Considering a wheel swap - what should I know?

Finding tires & tubes for my Evo is getting to be a pain in the butt, so I’m toying with the idea of swapping in some 16" wheels and getting a pair of Tannus airless tires. It looks like getting the hardware wouldn’t be too difficult, but am I biting off more than I can chew in terms of wrenching skill? I’m comfortable dealing with tires, adjusting brakes, and most take-stuff-off/put-stuff-on tasks that need a hex wrench, but I’m not a super-experienced bike mechanic.

Hi, swapping wheels is not difficult on the Strida, from what you described of your experience I think you would not have a problem. Loosening the belt on your EVO will be the only difficult part, it is easier if you have a 95 mm hook wrench but it is possible if you don’t have one. Here is the Strida PDF for changing wheels. If you are in the US or Canada I have 16 inch wheels in stock. You may also want to consider swapping the fenders too but the 18 inch fenders will work witht he 16 inch wheels. … NzOFk/view

Cheers, Bill

I think you should know that 18" wheels are the best wheels made by Ming cycle.
(The 16" plastic wheels are pretty flexible and the 16" metal spoked version has only 24 spokes - compared to 18", which have 36. Moreover that are the hubs of 18" wheels wider than that of 16" - jfyi).

Swapping wheels isn’t rocket science and done within an hour (including brake and belt tension adjustment) by trained personnel.
But anyway - here are the most important things to remind:

  • Do not derail the belt with a screwdriver!
    Instead of, get yourself a hook key and do it the right way:
    ALWAYS use hook key for the groove nut AND Allen key for the bolt if you want to adjust belt tension.

  • If you exchange also rotors and freewheel (which I’d recommend to cut the costs) from old to new wheelset please observe;

  • at the frontwheel: Never mount the brake rotor onto a STANDING wheel (lay down the wheel horizontally) and take care of the gaps between the six bolt lashes of the rotor and the hub flange - you need to centralize the rotor manually.

  • and at the rear wheel: Do not overtighten the rear wheel bolt 379!!!

  • There is a “special” (cheap and common) freewheel removal tool required.

  • It is a good moment in time to check/replace your brake pads - if necessary.

Already a while ago; but the Green Mamba is still demo model at my friend’s shop:

Back then were the Tannus available in size 305 and coloured - nowadays black only:

I’m finally doing this! The front was easy, but the rear wheel is refusing to come off of the axle. I have the belt derailed, the brake caliper detached, and bolt 379 removed. I suspect that the axle and the inner bearing ring are stuck somehow, but I’m not sure how to get them unstuck.

I guess you need also to unmount the snubber.

Try penetrating oil at the gap between inner bearing ring and axle (repeatedly), let it sit for 24 hours.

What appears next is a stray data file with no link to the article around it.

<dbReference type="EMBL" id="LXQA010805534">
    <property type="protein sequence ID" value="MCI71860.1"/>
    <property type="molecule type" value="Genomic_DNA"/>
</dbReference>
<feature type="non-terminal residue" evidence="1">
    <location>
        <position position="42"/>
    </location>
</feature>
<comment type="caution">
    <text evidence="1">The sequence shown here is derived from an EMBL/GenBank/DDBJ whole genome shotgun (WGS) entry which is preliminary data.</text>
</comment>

Lay the bike at the right side meanwhile, with a bit of luck the oil might reach also the inner bearing.

I got some penetrating oil, and removed the snubber, but the rear wheel still refused to budge; I prevailed upon my local Buy Nothing group for a 3-prong puller, and a neighbor who wrenches occasionally can’t to the rescue! We got the wheel off, but left a bearing behind, which came off with a bit of fiddling and prying with flathead screwdrivers. I hit my local REI, and they gladly removed the freewheel, which cleared the way for me to attach it to the new wheel and reassemble the whole thing today!

The 16s with Tannus tires feel a bit different - a little twitchier, and I can definitely sense the way the airless tires absorb more force than pneumatic ones. Luckily, I don’t usually go too far on this bike, since it’s job is my short commute and multimodal trips.

Thanks for all the help and encouragement!

Thank you very much for your report!
Nice accent these red spokes btw :smiley:

I had to notice odd things while talking with several people about airless tyres…
Most of these fellows simply said." Those tyres are crap."
But also, most of them, replied to my next question which brand/type they have tried in fact:
“I did not ride this shit.”

I mean that these tyres are not bad, just different.
It is much more a personal flavour decision than a technical, nowadays, I think.
Never more pumping and definitely no more flats in future

  • you can even ride with several needles across your tyre (awesome show effect in public!) :laughing: -
    can be a really big advantage for some riders, that has its price.

I have to downgrade the wheels to 16" too. There is so much different stuff in my city on the road that the Kojaks cannot last long time. I need a better shock absorption as well.
So I have decided to downgrade due to better assortment of 16 " tires and prices too.

I have a quesition I hope you know the answer for:
How often the spokes break down in 24-spoke 16" wheel?
I am 186 cm tall, about 90 kg weight. With clothes and backpack I propably may reach a 100kg.
I have already made a one spoke broke in my 18" rear wheel, but that was a time when I rode Strida a lot trying its possibilities.